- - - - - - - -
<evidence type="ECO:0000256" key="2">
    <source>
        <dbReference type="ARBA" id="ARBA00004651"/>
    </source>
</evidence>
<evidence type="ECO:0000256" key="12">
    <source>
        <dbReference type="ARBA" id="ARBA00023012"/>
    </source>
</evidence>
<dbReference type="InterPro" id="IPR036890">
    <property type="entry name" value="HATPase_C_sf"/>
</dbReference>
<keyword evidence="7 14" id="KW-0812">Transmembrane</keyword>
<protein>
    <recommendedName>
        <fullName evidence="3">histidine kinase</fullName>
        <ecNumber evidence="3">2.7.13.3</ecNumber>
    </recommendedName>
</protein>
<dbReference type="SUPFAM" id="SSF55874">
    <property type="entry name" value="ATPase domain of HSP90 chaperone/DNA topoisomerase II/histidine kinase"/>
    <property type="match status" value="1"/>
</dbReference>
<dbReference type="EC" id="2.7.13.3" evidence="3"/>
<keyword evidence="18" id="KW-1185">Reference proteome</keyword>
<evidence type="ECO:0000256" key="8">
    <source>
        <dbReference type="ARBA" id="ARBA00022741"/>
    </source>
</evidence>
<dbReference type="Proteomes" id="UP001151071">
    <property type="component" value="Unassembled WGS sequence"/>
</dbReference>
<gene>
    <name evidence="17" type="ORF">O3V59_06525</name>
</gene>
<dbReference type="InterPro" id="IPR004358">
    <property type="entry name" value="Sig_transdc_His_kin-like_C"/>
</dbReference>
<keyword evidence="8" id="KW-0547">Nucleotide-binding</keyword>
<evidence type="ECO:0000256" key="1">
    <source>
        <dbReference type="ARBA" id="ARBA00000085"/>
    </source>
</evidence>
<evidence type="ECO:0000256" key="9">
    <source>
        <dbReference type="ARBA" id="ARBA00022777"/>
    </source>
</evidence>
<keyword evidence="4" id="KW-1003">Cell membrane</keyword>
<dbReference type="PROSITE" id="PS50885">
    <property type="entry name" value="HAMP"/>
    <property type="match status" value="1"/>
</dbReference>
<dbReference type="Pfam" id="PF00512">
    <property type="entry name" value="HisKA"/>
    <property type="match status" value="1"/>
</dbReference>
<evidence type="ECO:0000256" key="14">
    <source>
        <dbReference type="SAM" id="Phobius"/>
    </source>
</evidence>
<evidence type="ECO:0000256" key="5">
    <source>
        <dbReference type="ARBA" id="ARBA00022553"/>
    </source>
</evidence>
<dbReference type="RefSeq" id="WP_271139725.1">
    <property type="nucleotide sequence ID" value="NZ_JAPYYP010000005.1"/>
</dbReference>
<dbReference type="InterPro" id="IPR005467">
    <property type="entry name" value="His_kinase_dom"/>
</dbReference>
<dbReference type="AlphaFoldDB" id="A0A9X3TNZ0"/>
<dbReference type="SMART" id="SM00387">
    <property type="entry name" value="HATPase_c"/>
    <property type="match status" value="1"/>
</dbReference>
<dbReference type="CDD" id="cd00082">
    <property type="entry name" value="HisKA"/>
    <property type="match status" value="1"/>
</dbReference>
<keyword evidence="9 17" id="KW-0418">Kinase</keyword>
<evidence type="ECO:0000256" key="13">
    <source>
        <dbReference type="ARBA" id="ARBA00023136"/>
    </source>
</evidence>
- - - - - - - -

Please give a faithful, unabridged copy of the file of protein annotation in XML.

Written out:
<evidence type="ECO:0000256" key="2">
    <source>
        <dbReference type="ARBA" id="ARBA00004651"/>
    </source>
</evidence>
<evidence type="ECO:0000256" key="12">
    <source>
        <dbReference type="ARBA" id="ARBA00023012"/>
    </source>
</evidence>
<dbReference type="InterPro" id="IPR036890">
    <property type="entry name" value="HATPase_C_sf"/>
</dbReference>
<keyword evidence="7 14" id="KW-0812">Transmembrane</keyword>
<protein>
    <recommendedName>
        <fullName evidence="3">histidine kinase</fullName>
        <ecNumber evidence="3">2.7.13.3</ecNumber>
    </recommendedName>
</protein>
<dbReference type="SUPFAM" id="SSF55874">
    <property type="entry name" value="ATPase domain of HSP90 chaperone/DNA topoisomerase II/histidine kinase"/>
    <property type="match status" value="1"/>
</dbReference>
<dbReference type="EC" id="2.7.13.3" evidence="3"/>
<keyword evidence="18" id="KW-1185">Reference proteome</keyword>
<evidence type="ECO:0000256" key="8">
    <source>
        <dbReference type="ARBA" id="ARBA00022741"/>
    </source>
</evidence>
<dbReference type="Proteomes" id="UP001151071">
    <property type="component" value="Unassembled WGS sequence"/>
</dbReference>
<gene>
    <name evidence="17" type="ORF">O3V59_06525</name>
</gene>
<dbReference type="InterPro" id="IPR004358">
    <property type="entry name" value="Sig_transdc_His_kin-like_C"/>
</dbReference>
<keyword evidence="8" id="KW-0547">Nucleotide-binding</keyword>
<evidence type="ECO:0000256" key="1">
    <source>
        <dbReference type="ARBA" id="ARBA00000085"/>
    </source>
</evidence>
<evidence type="ECO:0000256" key="9">
    <source>
        <dbReference type="ARBA" id="ARBA00022777"/>
    </source>
</evidence>
<keyword evidence="4" id="KW-1003">Cell membrane</keyword>
<dbReference type="PROSITE" id="PS50885">
    <property type="entry name" value="HAMP"/>
    <property type="match status" value="1"/>
</dbReference>
<dbReference type="Pfam" id="PF00512">
    <property type="entry name" value="HisKA"/>
    <property type="match status" value="1"/>
</dbReference>
<evidence type="ECO:0000256" key="14">
    <source>
        <dbReference type="SAM" id="Phobius"/>
    </source>
</evidence>
<evidence type="ECO:0000256" key="5">
    <source>
        <dbReference type="ARBA" id="ARBA00022553"/>
    </source>
</evidence>
<dbReference type="RefSeq" id="WP_271139725.1">
    <property type="nucleotide sequence ID" value="NZ_JAPYYP010000005.1"/>
</dbReference>
<dbReference type="InterPro" id="IPR005467">
    <property type="entry name" value="His_kinase_dom"/>
</dbReference>
<dbReference type="AlphaFoldDB" id="A0A9X3TNZ0"/>
<dbReference type="SMART" id="SM00387">
    <property type="entry name" value="HATPase_c"/>
    <property type="match status" value="1"/>
</dbReference>
<dbReference type="CDD" id="cd00082">
    <property type="entry name" value="HisKA"/>
    <property type="match status" value="1"/>
</dbReference>
<keyword evidence="9 17" id="KW-0418">Kinase</keyword>
<evidence type="ECO:0000256" key="13">
    <source>
        <dbReference type="ARBA" id="ARBA00023136"/>
    </source>
</evidence>